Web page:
UC Berkeley Appeals CRISPR-Cas9 PTAB Ruling
- Aug 17 2017 |
- Category: Blog
What is the status of the CRISPR patent dispute?
In February, this blog reported that the Patent Trial and Appeals Board (PTAB) ruled there was no interference in patents awarded to the Broad Institute of MIT and Harvard for its CRISP gene editing technology. The proceeding had been brought by scientists at the University of California at Berkeley.
This revolutionary technology snips away unwanted parts of genomes and replaces them with new sections of DNA.
Despite the PTAB ruling, the matter is still not settled. As many observers expected, Berkeley filed an appeal on April 12 in the U.S. Court of Appeals for the Federal Circuit in Washington, D.C. seeking to have the PTAB reinstate the interference.
An interference is a legal proceeding that had long been utilized to determine who was first to invent a particular technology. With the enactment of the America Invents Act in 2013, however, the U.S. shifted to a first-to-file system. Today, these disputes are currently handled in post-grant proceedings. In this case, Berkeley initiated the interference just a day before the AIA became effective.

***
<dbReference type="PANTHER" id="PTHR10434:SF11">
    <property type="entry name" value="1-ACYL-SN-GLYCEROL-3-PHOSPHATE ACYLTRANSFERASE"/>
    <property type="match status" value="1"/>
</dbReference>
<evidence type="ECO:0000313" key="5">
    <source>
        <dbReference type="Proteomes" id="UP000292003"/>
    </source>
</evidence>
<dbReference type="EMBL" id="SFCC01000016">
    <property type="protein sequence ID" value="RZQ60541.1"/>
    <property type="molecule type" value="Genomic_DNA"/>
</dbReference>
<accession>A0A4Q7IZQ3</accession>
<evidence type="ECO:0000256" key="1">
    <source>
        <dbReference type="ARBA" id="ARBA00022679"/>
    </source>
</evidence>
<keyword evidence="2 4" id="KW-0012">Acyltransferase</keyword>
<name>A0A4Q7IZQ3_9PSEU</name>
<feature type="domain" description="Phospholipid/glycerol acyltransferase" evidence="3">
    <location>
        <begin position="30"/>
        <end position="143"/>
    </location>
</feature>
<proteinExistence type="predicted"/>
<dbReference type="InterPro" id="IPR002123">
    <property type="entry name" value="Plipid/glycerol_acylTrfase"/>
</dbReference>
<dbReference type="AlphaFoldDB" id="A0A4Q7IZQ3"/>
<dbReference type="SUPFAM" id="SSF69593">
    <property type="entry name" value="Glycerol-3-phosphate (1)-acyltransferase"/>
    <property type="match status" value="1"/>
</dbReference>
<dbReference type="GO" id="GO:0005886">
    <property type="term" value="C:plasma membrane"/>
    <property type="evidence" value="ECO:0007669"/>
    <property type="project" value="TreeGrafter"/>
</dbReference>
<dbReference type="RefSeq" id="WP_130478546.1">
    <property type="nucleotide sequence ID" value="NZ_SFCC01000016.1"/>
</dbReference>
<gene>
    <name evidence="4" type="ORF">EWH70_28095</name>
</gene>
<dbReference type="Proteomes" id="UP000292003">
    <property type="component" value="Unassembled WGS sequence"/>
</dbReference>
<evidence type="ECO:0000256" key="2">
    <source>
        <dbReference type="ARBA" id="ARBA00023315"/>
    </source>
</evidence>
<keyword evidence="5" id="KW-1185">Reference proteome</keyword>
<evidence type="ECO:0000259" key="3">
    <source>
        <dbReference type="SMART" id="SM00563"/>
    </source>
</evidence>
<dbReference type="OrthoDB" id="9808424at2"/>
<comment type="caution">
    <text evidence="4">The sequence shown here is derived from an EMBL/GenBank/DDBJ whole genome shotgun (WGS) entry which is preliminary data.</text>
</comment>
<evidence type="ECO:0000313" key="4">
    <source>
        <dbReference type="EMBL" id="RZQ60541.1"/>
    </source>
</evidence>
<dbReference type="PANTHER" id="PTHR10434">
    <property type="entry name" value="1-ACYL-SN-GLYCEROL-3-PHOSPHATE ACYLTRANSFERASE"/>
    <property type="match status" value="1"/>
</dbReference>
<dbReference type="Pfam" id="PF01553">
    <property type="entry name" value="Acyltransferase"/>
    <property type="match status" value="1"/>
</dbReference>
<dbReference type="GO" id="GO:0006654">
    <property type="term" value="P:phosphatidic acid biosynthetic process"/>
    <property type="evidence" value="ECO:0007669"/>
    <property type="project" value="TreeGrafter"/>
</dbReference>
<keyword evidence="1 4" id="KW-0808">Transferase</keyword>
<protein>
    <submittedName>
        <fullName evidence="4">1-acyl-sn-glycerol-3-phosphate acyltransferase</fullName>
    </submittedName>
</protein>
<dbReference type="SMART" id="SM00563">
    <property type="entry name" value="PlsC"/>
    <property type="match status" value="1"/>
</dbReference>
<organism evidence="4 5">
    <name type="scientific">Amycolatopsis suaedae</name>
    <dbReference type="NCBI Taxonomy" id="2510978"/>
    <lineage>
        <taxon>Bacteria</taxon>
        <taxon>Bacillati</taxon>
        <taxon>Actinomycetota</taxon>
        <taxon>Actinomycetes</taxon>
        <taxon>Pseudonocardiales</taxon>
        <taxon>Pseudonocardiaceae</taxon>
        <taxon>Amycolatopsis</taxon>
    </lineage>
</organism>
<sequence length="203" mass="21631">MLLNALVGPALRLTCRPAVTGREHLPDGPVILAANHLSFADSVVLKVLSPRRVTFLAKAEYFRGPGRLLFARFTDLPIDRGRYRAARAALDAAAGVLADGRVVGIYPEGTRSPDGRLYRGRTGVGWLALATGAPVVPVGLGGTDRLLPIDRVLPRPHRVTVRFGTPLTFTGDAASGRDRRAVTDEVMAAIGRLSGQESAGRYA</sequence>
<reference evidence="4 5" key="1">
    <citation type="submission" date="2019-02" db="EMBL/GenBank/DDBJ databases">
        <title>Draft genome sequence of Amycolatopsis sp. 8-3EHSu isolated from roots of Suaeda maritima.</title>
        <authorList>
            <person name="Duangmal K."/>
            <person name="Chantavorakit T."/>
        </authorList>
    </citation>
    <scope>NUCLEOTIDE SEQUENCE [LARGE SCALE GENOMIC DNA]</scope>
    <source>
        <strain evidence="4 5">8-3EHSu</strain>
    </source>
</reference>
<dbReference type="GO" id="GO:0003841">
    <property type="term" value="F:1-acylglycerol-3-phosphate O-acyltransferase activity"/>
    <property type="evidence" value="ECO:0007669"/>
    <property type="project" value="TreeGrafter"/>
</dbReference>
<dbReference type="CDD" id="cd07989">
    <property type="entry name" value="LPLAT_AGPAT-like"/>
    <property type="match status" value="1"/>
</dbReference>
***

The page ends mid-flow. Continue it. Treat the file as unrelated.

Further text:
The Disputed CRISPR Patents
In 2012, Berkeley’s team published a paper demonstrating the use of CRISPR-Cas9 gene editing in a bacterial system and applied for a patent on March 15, 2013. Six months later, the Broad Team filed a patent application for the use of CRISPR to edit animal cells. After paying for an expedited review, Broad was awarded a CRISPR patent in April 2014, even though Berkley filed first.
In April 2015, Berkeley petitioned the PTAB for the interference proceeding claiming they were the first to invent, but the panel’s ruling in February found that the patent claims were for distinct subject matter. In filing the appeal, Berkeley hopes to establish that its team was the first to engineer CRISPR-Cas9 for use not just in bacterial systems (where gene editing occurs naturally), but also in plant, animal, and human cells.
At this juncture, both the Berkeley and Broad teams have lucrative licensing agreements in place for their unique technologies, and both are pursuing additional patent applications. The question remains as to whether the appellate court will move to reinstate the interference or if the two parties will eventually reach a negotiated settlement.
Ultimately, hundreds of millions of dollars are at stake because of the potential commercial applications of the gene editing technology in the biomedical, pharmaceutical, and agricultural sectors. In the final analysis, patent disputes of this nature require the advice and counsel of experienced intellectual property attorneys.